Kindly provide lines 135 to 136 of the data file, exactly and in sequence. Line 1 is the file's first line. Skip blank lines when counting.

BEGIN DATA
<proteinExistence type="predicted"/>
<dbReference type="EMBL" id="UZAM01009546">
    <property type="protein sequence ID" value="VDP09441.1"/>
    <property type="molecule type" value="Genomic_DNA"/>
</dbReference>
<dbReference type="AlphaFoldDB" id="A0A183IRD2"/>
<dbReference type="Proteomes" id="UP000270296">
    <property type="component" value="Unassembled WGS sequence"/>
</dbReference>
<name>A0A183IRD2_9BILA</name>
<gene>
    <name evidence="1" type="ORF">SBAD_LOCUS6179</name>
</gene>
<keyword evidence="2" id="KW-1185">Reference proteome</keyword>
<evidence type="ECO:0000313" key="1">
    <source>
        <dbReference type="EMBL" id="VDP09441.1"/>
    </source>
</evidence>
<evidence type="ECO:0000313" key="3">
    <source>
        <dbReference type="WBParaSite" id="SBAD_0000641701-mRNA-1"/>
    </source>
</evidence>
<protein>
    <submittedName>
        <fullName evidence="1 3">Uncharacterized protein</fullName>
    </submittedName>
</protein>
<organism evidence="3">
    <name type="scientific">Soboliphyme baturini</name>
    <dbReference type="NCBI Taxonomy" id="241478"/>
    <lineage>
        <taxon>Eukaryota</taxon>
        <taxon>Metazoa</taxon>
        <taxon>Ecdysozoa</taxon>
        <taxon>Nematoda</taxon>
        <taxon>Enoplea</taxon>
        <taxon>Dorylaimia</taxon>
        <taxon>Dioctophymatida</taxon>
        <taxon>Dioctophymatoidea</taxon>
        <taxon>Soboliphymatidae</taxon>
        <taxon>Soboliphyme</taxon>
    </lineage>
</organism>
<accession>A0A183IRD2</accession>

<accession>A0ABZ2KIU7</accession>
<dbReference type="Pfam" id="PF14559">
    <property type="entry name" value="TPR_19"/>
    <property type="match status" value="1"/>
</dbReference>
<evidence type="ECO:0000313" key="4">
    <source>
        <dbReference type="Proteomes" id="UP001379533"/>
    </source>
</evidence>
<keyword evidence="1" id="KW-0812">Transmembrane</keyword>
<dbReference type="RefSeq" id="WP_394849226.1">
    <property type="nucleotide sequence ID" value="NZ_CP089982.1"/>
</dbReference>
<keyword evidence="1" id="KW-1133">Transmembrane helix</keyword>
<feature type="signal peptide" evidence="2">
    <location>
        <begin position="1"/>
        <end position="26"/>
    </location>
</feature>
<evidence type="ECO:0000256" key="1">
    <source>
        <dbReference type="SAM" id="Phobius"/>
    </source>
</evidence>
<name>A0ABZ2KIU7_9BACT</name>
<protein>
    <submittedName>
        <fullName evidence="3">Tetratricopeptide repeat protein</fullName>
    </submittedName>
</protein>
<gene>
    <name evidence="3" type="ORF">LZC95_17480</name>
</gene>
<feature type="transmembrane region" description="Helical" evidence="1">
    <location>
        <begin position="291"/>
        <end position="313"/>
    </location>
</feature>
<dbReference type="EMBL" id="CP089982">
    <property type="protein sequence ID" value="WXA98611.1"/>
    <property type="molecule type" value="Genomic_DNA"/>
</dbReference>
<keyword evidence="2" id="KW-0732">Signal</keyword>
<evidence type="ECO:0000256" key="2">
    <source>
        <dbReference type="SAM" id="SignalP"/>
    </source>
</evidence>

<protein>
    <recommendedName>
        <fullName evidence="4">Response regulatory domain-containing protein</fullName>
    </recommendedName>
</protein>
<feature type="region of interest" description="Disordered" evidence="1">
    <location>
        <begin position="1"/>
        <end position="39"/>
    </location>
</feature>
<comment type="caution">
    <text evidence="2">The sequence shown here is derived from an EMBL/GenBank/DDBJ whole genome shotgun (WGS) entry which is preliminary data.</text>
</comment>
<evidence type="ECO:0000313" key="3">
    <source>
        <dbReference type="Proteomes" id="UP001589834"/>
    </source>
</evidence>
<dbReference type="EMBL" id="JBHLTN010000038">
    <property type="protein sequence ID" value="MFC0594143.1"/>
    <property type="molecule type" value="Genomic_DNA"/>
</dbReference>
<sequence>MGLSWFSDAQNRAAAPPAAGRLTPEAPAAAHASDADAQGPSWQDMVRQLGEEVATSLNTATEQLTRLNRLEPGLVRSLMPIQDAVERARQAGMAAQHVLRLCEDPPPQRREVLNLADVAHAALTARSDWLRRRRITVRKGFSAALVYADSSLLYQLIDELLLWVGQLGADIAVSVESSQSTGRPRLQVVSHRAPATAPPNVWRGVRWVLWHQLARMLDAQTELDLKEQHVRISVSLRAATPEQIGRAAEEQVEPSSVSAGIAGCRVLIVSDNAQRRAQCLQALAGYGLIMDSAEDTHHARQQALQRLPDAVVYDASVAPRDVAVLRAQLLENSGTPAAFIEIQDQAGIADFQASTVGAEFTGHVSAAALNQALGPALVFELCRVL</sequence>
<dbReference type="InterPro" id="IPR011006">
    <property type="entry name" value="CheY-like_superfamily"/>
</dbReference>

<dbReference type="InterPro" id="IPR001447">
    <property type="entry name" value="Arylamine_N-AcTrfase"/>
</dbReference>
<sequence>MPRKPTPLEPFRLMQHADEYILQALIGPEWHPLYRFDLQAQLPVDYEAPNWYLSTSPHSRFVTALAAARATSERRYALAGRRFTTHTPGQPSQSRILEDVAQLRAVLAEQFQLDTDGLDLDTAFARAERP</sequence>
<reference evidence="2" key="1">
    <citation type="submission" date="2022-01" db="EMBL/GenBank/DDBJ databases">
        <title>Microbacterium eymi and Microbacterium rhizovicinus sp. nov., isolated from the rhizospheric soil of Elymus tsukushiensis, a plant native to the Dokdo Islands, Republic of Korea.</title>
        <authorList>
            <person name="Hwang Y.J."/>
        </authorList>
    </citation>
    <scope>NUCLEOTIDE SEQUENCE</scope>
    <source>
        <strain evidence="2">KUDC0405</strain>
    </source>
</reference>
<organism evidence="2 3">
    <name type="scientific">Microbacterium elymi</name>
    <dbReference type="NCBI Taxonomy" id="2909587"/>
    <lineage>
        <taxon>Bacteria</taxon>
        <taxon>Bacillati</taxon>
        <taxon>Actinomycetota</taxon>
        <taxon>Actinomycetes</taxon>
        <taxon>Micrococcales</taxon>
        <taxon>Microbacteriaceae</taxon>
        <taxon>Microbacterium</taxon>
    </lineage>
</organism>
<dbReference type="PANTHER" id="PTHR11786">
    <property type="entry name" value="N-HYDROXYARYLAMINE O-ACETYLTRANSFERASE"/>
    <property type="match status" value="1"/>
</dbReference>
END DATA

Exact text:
    </citation>
    <scope>NUCLEOTIDE SEQUENCE</scope>